November 13th, 2020
Pixels have always been known for their incredible cameras. The recently-launched Pixel 4a (5G) and Pixel 5 are no exception, and include new features like Night Sight in Portrait Mode and Cinematic Pan.
Anyone can enjoy these new capabilities—or at the very least, the photos they produce. But we thought photography buff and Pixel Camera product manager Isaac Reynolds was best-suited to take us inside what’s new, and even let us in on his photo and video background.
What originally got you into photography?
I wish I remembered it! When I scroll way back in Google Photos, I can see I photographed my first airshow at an air force base near Seattle in 2008. That desire to remember special moments beautifully and permanently stays with me today. Since then I’ve gotten into videography as well. It’s so much more challenging and time-consuming, but more rewarding and flexible, creatively.
What subjects and styles do you like?
Most of my photos are landscapes since I go on a lot of scenic drives and camping trips. Some of the photos I love the most were taken just pulling over on the side of the road when the conditions were right. Other times I go out of my way at sunrise or sunset to be in the right place at the right time. And I still love airshows.
What’s your favorite new feature on the Pixel Camera?
I’m most excited about the video quality on these phones and all of the work we did to make that happen. Cinematic Pan is my personal favorite feature. Fused Video Stabilization on Pixel has always been excellent for correcting shaky hands, but we learned that pros use it as a creative tool more than corrective. Cinematic Pan is designed to allow for specific motions, the same way the pros use rails and dollies in Hollywood to move precisely—but without the equipment and expense.
How were you able to make such big improvements to video quality?
We really started from the basics, looking at fundamental quality improvements. Then we watched videos we loved, like blockbuster movies, and brought in a professional videographer to learn more about what makes the difference between professional and casual content. Cinematic Pan is the result of that investigation.
It’s also really helped us improve the fundamentals. The exposures are more dramatic, with richer, more accurate colors and tones. Video is also smoother, even in the new 4K60 mode, which is 4K resolution at 60 frames per second, that we introduced for the first time on Pixel 4a (5G) and Pixel 5. This means you can enjoy the creative options of 60 frames per second at the same time as the enhanced quality of 4K in some video modes on the new Pixel phones.
We’ve also been able to bring the smoother video back to Pixel 3 and newer phones, so if you have an earlier generation Pixel, it should be a better tool for you soon.
Pixel Portrait Mode has been incredibly popular since it launched. How were you able to build on it?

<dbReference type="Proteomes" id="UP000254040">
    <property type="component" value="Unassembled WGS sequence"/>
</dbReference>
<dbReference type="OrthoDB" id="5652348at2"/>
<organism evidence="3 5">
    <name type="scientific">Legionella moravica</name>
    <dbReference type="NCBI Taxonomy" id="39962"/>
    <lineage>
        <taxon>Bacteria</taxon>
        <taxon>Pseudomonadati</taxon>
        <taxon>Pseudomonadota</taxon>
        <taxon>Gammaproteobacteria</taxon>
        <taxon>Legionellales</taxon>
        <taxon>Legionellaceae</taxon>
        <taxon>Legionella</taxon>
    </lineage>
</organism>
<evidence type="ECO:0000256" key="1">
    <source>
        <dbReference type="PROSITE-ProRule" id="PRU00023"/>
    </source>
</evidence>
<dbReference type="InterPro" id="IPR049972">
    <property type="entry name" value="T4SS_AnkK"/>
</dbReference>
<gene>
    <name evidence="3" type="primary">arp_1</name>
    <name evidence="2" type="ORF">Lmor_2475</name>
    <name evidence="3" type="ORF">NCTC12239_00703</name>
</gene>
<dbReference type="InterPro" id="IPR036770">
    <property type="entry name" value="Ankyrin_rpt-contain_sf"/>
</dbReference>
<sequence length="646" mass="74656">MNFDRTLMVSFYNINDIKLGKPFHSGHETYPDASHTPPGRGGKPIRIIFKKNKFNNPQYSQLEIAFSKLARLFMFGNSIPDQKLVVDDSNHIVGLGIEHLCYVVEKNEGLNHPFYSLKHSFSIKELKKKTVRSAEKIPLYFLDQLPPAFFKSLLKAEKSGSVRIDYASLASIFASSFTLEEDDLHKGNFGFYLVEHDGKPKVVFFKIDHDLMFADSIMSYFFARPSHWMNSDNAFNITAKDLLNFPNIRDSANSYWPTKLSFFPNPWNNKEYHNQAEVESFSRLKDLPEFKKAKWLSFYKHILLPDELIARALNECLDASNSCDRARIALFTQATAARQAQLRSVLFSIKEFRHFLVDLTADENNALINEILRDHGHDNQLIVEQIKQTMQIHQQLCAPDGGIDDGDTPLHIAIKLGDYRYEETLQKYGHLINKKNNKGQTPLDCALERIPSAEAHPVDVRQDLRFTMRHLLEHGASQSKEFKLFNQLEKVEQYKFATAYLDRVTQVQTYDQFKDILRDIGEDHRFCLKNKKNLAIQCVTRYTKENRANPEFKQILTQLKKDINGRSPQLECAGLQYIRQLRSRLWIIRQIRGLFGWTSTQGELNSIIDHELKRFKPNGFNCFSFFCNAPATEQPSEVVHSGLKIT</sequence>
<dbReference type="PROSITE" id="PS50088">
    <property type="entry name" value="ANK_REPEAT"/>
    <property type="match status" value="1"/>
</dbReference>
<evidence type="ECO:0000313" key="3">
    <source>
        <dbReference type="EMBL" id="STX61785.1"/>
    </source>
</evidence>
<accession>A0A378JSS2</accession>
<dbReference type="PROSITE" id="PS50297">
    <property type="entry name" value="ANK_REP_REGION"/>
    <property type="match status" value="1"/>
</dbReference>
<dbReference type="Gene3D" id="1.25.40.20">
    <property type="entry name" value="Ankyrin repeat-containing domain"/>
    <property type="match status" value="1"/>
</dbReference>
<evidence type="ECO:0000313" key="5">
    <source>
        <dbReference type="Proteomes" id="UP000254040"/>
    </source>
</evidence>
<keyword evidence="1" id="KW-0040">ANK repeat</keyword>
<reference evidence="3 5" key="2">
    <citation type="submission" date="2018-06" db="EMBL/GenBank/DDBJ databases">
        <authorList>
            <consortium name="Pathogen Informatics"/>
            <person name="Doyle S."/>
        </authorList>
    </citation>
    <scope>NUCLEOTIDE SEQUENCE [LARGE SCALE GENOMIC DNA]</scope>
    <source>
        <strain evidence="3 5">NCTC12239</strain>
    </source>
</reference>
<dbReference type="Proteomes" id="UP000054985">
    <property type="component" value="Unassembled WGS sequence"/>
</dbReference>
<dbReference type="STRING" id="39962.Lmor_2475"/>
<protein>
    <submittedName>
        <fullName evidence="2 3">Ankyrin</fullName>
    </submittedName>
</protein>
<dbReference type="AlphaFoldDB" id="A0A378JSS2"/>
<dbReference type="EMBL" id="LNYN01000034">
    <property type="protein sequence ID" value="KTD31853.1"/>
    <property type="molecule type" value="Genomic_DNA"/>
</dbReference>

Portrait Mode is definitely super popular; another popular feature is Night Sight, which we introduced in 2018, so people could take beautiful photos even in dimly lit settings. So we thought—why not combine them? That’s precisely what we did with Pixel 4a (5G) and Pixel 5. You can open Portrait and in very low light and Night Sight technology will automatically activate to give you incredible low-light portraits.
I’m also really excited about Portrait Light, which we just introduced. We learned from our users that great lighting is key to great portraits, and bad lighting is one of the most common reasons to discard one. So we added Portrait Light, which automatically improves the lighting in all camera modes without the photographer needing to do anything. Then you can edit that photo later in Google Photos to create even more dramatic or flattering lighting. You can also do the same with any photo, even if it was taken decades ago, or with another camera.
Do you have any “insider tips” for folks who use Pixel Camera?
I would say start taking advantage of Time Lapse for hand-held capture. It runs stabilization, so it’s great for handheld shots. And while you’re recording in the sped-up Time-Lapse speed, you can toggle back “normal speed” at any point, so you can easily capture dialog or important moments more naturally. And it can turn what would be a two-minute video into something under 20 seconds that’s perfect for posting on social media.
In my experience, there are some situations that are perfect for handheld Time Lapse shots: unwrapping gifts, cutting a birthday cake, cooking, hiking or skateboarding, driving winding roads, skiing, pedestrians flowing across busy streets, taking off or landing in an airplane and feeding a toddler.
What do you think the future holds for smartphone cameras?
We already know what it has done socially; it’s made photos a form of communication more convenient than words. In terms of quality, lots of people will tell you about the long-term limitations, but I’ve watched this team break enough “limits” that I don’t subscribe to that thinking. I’ll be following along with excitement the same as everyone else.